The rotating postal strikes have returned to Kamloops, meaning there will be no mail delivery or collection on Wednesday, Nov. 21.
This is the third day local members of the Canadian Union of Postal Workers have walked the picket lines, having staged two days of strikes on Nov. 8 and Nov. 9.
But the federal Liberal government may be on the cusp of legislating postal employees back to work.
The union and the postal service have been unable to reach new collective agreement since the deal for rural and suburban letter carriers covering 8,000 members, expired Dec. 31, 2017, and the contract with about 42,000 urban workers expired on Jan. 31, 2018.
Issues raised by the union include forced overtime, wages, working conditions, job security, service expansion and pay equity for its rural carriers.
On Wednesday, federal Labour Minister Patty Hajdu said her government has given the House of Commons notice it is prepared to legislate Canada Post employees back to work.
Hajdu said 48 hours' notice is required before introducing back-to-work legislation, but insisted that having done so doesn't mean the government will make the move to end rotating strikes by the Canadian Union of Postal Workers.
"We have complete flexibility about when we'll introduce that legislation," Hajdu told reporters before the Liberal caucus meeting on Wednesday morning.
The government has also re-appointed Morton Mitchnick as a special mediator in the labour battle and Hajdu said she will let him take the time he needs.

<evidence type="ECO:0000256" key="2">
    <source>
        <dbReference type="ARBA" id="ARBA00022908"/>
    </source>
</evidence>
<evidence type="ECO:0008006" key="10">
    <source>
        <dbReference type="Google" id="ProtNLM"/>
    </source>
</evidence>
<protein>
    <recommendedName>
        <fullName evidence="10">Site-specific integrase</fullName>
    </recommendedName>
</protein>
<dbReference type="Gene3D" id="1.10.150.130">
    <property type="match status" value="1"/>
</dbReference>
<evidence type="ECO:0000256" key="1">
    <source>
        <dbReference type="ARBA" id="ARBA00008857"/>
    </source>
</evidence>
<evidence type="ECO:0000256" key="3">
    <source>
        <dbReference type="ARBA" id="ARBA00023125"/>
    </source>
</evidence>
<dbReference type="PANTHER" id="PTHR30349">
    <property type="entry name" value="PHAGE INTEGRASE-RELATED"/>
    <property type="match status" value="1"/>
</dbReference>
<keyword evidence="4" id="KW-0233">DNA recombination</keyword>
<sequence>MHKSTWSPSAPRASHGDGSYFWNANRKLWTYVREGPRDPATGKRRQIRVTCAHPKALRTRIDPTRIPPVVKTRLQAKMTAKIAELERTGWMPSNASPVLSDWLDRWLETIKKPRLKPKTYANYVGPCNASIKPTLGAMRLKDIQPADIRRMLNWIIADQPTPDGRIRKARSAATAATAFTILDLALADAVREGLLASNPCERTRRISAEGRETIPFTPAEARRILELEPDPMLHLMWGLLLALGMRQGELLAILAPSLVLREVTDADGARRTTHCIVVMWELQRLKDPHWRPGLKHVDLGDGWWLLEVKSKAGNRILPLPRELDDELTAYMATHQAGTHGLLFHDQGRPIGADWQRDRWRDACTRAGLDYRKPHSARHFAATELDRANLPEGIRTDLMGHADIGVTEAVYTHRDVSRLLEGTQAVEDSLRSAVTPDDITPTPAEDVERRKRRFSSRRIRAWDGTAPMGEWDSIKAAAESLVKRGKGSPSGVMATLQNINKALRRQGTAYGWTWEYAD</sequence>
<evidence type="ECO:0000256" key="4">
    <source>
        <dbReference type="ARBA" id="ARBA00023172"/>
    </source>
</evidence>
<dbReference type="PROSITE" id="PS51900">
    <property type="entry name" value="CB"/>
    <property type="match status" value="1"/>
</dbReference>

“We've given notice to the House, we are extremely serious, [but] I really don't want to have to use back-to-work legislation," Hajdu said. “But having said that, this is a really busy time of year, people are relying on Canada Post to deliver packages, small and medium-size businesses are relying on Canada Post to have a profitable season and our economy needs Canada Post to be able to function in a smooth way.”
On Monday, CUPW turned down an offer for a holiday cooling-off period and a possible $1,000 bonus for each of its 50,000 members, saying it would only mean postal employees continuing to work under the same conditions the union is trying to have changed.
Despite steady declines of between four and eight per cent per year, letter mail still provides the bulk of Canada Post's revenues. Last year, transactional mail pulled in $2.9 billion to make up 45 per cent of revenue, down from $3.2 billion (54 per cent) in 2011. Advertising, or direct marketing mail, makes up the other main segment for the service, at $1.1 billion in revenue last year.
Meanwhile, the union said Canada Post’s claims of mail backlog has been exaggerated.
The CUPW Toronto local reports that rather than the "hundreds of trailers" Canada Post reported, it has about 60, a backlog the union said can probably be cleared in a few days.
— with files from Canadian Press